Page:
The complaint regarding section 10 (4) of the Act was that it imposed liability on the employer regardless of who was to blame for the injury, disease or death; that even where the employee was acting against the law or negligently or through willful misconduct including self-injury, the employer would still be deemed liable for the injury or death. In that sense it was contended that it offends the principle of ex turpi causa non oritur action, that no action may be founded on illegal or immoral conduct.Further, it was argued that, in breach of the due process of the law, the section eliminates any form of defence the employer may have.
If an employee is injured through willful misconduct or against the direction of the employer or in the course of committing a criminal act, the employer cannot be held liable and should be free to raise the defence of illegality or contributory negligence. We reiterate the words of Lord Mansfield CJ in Holman v Johnson (1775) 1 Cowp 341 that:
“… No court will lend its aid to a man who founds his cause of action upon an immoral or an illegal act. If, from the plaintiff's own standing or otherwise, the cause of action appears to arise ex turpi causa ["from an immoral cause"], or the transgression of a positive law of this country, there the court says he has no right to be assisted. It is upon that ground the court goes; not for the sake of the defendant, but because they will not lend their aid to such a plaintiff…”
In the circumstances of this appeal, strict liability in the Rylands V. Fletcher (supra) sense has no application. We reiterate the oft-cited passage in Kiema Mutuku V. Kenya Cargo Hauling Services Ltd. (1991) 2KAR 258, that;
“….there is as yet no liability without fault in the legal system in Kenya, and a plaintiff must prove some negligence against the defendant where the claim is based on negligence….”
Although the learned Judge found the section to be inconsistent with section 77 of the former Constitution, for our part we think that was erroneous as that section dealt only with fair hearing of persons charged with a criminal offence. We nonetheless find that that section 10(4) (a) and (b) cannot pass muster under Article 47 as it is arbitrary in its terms.
The learned Judge invalidated section 16 of the Act without specifying with which provision of the Constitution it was inconsistent. He merely opined that it offends the employer’s guaranteed rights to due process of the law. The section is to the effect that no employee or his dependents can institute a court action against the employer to claim damages in respect of work-related accident or disease resulting in the disablement or death of such employee. The recourse provided for such an employee or his dependant is to notify the Director, who under section 23(1) of the Act shall upon receipt of the notice of the accident;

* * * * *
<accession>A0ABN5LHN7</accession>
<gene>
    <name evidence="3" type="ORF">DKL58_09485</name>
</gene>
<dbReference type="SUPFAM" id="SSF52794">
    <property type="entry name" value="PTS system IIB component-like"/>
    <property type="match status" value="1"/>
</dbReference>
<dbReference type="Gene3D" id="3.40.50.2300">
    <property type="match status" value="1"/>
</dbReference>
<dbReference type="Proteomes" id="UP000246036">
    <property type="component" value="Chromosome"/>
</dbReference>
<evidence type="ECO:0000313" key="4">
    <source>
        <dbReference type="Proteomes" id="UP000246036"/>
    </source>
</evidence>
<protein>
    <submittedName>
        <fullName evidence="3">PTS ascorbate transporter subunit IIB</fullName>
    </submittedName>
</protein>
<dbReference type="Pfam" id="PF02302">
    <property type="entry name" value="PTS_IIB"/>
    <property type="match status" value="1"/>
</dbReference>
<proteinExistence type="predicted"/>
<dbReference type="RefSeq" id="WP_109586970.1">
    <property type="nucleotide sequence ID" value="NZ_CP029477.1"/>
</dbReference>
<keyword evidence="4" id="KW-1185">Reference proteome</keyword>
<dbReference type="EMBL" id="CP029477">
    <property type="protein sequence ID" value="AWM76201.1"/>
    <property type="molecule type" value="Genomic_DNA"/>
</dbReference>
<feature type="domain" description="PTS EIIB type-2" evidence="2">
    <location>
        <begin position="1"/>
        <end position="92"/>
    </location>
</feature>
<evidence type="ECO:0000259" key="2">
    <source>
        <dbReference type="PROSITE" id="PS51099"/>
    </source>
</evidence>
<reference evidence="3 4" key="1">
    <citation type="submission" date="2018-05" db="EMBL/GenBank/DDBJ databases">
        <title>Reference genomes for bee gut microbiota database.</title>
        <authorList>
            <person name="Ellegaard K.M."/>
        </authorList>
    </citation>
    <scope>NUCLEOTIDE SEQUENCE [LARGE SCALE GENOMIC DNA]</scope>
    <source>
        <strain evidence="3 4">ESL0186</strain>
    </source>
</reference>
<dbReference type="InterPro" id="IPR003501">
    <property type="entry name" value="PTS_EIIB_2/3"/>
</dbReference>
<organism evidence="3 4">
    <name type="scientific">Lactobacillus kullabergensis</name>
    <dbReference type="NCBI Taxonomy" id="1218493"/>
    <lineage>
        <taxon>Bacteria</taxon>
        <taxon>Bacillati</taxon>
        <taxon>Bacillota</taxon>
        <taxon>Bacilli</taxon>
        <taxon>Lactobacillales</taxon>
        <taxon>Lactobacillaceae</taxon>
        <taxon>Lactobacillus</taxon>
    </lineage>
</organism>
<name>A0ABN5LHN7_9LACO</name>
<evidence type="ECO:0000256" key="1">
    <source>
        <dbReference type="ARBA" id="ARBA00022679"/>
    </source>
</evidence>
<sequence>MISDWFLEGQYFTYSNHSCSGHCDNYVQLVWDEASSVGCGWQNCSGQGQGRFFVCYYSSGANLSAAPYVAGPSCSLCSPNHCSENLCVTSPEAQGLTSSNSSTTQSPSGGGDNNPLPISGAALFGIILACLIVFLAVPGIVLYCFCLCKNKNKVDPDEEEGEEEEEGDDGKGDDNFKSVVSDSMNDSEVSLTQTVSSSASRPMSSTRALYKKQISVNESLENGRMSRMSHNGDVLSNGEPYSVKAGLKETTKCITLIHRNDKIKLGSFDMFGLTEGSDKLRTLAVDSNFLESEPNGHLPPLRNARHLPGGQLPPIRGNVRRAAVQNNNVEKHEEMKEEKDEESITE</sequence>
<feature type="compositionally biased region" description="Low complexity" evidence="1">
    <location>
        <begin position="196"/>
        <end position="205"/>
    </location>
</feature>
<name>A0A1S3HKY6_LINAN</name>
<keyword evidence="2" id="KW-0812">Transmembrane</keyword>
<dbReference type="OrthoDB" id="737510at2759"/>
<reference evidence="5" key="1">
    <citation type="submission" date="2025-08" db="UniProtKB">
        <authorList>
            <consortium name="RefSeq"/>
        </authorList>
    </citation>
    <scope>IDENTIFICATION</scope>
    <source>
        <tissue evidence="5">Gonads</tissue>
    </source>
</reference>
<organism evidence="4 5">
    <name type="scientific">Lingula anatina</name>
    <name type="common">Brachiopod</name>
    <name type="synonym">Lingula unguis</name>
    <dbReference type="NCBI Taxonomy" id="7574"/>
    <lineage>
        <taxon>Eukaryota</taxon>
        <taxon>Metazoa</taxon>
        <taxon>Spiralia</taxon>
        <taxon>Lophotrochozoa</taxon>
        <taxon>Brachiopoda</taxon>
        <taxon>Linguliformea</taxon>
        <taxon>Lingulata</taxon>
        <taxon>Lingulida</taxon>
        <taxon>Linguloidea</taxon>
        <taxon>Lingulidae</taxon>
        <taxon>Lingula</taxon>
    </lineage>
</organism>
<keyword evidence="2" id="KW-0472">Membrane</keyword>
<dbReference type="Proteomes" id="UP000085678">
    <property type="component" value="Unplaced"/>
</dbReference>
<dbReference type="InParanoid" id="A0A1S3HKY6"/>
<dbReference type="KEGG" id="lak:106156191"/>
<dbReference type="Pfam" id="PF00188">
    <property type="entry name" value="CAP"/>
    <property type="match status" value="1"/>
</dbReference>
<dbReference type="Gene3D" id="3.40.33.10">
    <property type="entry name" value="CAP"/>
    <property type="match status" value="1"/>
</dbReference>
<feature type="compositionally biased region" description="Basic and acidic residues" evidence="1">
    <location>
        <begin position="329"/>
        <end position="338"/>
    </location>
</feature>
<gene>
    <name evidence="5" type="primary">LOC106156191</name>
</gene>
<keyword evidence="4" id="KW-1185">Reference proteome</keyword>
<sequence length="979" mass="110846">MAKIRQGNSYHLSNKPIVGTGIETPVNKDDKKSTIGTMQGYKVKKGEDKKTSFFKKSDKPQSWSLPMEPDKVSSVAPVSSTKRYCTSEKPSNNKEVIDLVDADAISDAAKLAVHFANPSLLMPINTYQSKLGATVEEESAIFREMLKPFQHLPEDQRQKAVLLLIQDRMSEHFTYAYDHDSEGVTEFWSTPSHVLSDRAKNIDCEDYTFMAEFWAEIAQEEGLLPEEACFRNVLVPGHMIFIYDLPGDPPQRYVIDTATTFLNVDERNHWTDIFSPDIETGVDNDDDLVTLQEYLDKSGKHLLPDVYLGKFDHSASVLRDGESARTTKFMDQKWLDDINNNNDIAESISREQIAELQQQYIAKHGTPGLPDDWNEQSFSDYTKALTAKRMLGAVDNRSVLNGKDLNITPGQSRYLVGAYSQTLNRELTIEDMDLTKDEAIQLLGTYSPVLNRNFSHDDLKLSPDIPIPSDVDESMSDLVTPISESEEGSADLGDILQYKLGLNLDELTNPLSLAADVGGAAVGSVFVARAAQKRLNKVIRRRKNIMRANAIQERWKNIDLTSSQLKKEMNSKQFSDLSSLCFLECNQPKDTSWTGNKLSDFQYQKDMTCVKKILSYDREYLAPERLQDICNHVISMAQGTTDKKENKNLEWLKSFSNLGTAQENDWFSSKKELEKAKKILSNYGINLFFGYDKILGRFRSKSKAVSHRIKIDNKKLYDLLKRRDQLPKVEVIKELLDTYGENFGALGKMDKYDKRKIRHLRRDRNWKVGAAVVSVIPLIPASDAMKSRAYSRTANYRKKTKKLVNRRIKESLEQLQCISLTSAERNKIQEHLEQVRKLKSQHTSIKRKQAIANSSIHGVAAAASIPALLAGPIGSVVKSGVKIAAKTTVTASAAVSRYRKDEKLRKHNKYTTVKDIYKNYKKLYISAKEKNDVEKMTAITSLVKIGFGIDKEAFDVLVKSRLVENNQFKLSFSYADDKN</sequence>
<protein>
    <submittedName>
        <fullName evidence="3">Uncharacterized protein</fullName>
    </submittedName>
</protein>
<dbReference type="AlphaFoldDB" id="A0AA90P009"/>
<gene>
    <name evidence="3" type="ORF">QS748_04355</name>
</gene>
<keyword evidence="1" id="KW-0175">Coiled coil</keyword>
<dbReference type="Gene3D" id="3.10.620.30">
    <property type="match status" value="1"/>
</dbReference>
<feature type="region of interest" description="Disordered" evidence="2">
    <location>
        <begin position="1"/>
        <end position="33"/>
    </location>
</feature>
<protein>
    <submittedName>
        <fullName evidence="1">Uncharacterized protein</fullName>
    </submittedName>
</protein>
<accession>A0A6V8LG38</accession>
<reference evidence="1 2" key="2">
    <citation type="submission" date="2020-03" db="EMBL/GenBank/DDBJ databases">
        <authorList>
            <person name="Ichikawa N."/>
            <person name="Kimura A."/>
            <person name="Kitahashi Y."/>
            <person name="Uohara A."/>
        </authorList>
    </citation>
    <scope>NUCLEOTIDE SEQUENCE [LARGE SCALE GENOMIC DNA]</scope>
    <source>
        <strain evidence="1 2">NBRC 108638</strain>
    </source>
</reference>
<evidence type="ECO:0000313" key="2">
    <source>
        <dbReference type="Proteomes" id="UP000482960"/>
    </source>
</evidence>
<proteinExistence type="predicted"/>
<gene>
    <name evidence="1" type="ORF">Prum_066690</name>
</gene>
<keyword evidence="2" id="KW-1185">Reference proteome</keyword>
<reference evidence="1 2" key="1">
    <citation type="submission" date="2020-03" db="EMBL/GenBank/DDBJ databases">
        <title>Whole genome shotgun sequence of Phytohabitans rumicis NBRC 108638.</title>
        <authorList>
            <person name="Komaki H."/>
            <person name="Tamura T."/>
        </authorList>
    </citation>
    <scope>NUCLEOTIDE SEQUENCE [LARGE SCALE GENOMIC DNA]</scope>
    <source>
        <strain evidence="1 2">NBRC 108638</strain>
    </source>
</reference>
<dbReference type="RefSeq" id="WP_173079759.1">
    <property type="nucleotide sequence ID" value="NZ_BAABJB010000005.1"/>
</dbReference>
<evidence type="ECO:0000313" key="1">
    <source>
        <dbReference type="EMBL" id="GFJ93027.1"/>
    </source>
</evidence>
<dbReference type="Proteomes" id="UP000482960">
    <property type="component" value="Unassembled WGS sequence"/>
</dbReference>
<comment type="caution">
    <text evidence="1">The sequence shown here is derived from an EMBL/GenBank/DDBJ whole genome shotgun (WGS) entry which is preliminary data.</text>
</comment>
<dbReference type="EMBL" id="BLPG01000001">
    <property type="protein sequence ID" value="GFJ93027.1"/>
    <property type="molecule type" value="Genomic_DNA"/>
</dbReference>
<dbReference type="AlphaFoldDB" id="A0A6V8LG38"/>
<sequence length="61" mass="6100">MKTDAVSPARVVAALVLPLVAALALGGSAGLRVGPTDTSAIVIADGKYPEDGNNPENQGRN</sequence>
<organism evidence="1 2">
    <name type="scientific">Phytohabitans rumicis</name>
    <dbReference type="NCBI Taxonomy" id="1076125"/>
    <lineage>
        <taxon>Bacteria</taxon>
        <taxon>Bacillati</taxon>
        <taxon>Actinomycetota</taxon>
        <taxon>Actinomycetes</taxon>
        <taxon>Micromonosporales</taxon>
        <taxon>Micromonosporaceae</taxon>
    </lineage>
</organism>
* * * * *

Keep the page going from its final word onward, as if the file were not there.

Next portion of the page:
“(1)…… or having learned that an employee has been injured in an accident the Director shall make such inquiries as are necessary to decide upon any claim or liability in accordance with this Act.”
Section 16 as read with section 23(1) confer powers of adjudication of any claim for compensation arising from injury or death in the workplace upon the Director and expressly bars institution of court proceedings by the aggrieved employee.
However by section 51(1) any person aggrieved by a decision of the Director may lodge an objection with the Director himself against his own decision. The Director is required to give a written answer, either varying or upholding his decision and giving reasons for the decision. Upon receipt of the answer the “objector” may appeal to the Industrial Court (now Employment and Labour Relations Court) against the decision.
The learned Judge found that the provisions offended the former Constitution for two reasons. That, by vesting in the Director alone unlimited powers of making inquiries and determining the question of liability and quantum of award of compensation, the section denies the employer the right to a fair hearing as the employer is “deemed” liable without being heard; that given the litigious nature of such claims, the only way to resolve them is through the court. Secondly he argued that section 52(2) is discriminatory as it creates an appellate locus for the “objector”, in respect of the determinations of the Director but none for the affected party. In the learned Judge’s opinion;
“……the said sections of the Work Injury Benefits Act, i.e. ss. 10 (4), 16, 23 (1) and 52 (1) lack professional draftsmanship, and, as they stand, offend against the employer’s guaranteed rights to due process of the law.”
We, on the other hand, do not find anything offensive of the Constitution or discriminatory in the provisions of sections 16, 23 and 52(2). Section 16 restricts claims for the recovery of damages in respect of any occupational accident or disease resulting in the disablement or death of an employee to the procedure laid down under the Act. The Director, as we observed earlier has enormous adjudication powers from the point a report is filed, award of compensation through to a review of the decision.